Earning Customer Loyalty

March 31, 2010 by  
Filed under Customer Retention

It is said in business that customer acquisition is an investment but profitability is built on customer retention. In other words, it typically costs you more to sell to a new customer than it does to a current one. As a result, your profits are higher when you sell to those who have already purchased from you.

Customer retention is essential to business growth.

So how do you earn customer loyalty and retain their business? Like any successful relationship, If you want customers to be loyal to you, you must be loyal to them. Your product must deliver on its promise as advertised—but that is just the beginning.

Here are some tips to help you keep your current customers coming back for more:

Provide Exceptional Customer Service

Often times, customer service can be a key differentiator for companies that sell similar products. In today’s digital age it is all too common for companies to hide behind “digital walls”. Often times this elusive nature can lead to lost sales not to mention decreasing customer confidence. When customers have questions or problems they want them addressed—by a real human with real answers, not just a scripted list of FAQs or automated phone system. Two ways to accomplish this are through posting customer service phone numbers on your site and considering Live Chat type systems.

Stay in Front of Your Customers

You can’t foster customer loyalty if your customers forget you exist. You must stay in contact with them on a regular basis preferably with information that ultimately benefits them in the end (remember it about the customer not you.) Two ways of staying in front of them are through email and RSS feeds. The key here is to feed them information that helps them. Promotions on products, sales etc… all work and should be a part of your communication but don’t neglect the need to provide them with valuable content that helps better their position.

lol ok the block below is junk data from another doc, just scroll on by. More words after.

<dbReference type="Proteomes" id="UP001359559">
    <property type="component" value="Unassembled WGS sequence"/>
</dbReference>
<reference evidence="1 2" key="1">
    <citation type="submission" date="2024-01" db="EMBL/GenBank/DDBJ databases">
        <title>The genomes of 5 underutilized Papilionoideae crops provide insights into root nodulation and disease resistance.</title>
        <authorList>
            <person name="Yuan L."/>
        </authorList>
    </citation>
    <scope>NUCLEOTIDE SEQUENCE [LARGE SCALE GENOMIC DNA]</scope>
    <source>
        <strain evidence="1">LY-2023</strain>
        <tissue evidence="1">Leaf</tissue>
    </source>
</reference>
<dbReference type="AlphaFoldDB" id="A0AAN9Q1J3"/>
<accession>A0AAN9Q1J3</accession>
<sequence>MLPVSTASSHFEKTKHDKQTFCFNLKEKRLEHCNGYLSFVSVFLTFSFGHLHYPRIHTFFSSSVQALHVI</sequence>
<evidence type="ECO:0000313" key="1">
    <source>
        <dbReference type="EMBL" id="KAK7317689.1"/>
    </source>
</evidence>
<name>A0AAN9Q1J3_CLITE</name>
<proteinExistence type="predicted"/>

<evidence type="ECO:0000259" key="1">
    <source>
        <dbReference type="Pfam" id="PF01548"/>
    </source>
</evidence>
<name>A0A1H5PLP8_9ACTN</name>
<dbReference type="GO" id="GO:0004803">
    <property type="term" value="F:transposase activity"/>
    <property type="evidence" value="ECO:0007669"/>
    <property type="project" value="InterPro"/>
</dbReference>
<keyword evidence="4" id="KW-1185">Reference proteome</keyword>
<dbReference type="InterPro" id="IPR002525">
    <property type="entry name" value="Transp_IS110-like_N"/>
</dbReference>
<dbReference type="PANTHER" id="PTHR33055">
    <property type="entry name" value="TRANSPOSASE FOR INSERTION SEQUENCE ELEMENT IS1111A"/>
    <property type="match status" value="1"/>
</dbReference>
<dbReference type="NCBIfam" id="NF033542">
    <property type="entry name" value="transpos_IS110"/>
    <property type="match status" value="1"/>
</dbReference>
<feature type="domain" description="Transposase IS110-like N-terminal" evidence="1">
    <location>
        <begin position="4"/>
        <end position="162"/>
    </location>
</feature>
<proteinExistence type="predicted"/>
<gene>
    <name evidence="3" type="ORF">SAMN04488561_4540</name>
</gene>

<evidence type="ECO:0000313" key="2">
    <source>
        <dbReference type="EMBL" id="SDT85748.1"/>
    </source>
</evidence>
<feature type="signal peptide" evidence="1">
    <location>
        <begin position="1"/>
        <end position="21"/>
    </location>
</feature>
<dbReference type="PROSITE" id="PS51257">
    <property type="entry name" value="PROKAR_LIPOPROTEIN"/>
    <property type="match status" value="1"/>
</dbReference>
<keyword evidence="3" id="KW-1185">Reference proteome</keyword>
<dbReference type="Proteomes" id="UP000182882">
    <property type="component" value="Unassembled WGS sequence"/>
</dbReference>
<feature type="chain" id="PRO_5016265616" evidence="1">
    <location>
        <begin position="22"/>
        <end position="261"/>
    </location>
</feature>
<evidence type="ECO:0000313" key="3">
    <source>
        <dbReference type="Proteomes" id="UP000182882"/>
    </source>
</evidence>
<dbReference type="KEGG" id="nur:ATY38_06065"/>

This could be showing them new ways to use your product, complimentary products that may work well with the one they already have etc…

Develop Customer Friendly Policies

If you want to keep customers happy you must offer flexible policies. Don’t make it hard for them to return an item, get support for current, broken, or discountinued products, etc… Be flexible and understanding of their needs and above all else, make it right for them. Put these policies in place and honor them. If you don’t, your customers will run to the competitors that do never to return again.

Consider Implementing a Rewards Program

Loyalty or rewards programs are a great way to foster long term relationships and repeat sales. Rewards can be managed in just about anyway you can dream up from earning discounts on future purchases to earning products at various levels. Just make sure your internal systems can handle the route you adopt.

Just about anybody can sell on the internet. Selling profitably and doing it for sustained durations is what separates real businesses from short run fly-by-night operations. If given the chance, I’d rather build a sustained business that lasts many years than build a business that is here today gone the next. Profitability is a key element in this equation.

Your Current Customers Hold the Key to Bigger Profits

August 13, 2009 by  
Filed under Articles, Customer Retention

If you want a sure way of increasing profits you should start looking inside your business. Shifting your sales focus from attracting new customers to enticing your proven customers to buy again is one way to increase your sales dramatically.

I’m not saying you should stop looking for new customers—not at all. However, it makes sense that your ideal prospect is one that has already converted – in other words, one of your current customers. We can also say with good certainty that the cost to generate a sale from acquiring new customers is higher than the cost of generating a sale from current customers.

Why? Because you have already spent the initial investment to gain your current customer and if retained properly, your investment to sell to them again should be far less. In other words, you put more revenue in your pocket from the sale to a current customer because the expense to persuade them to buy is less than the investment needed to win a new customer. This is how you build profit in a company.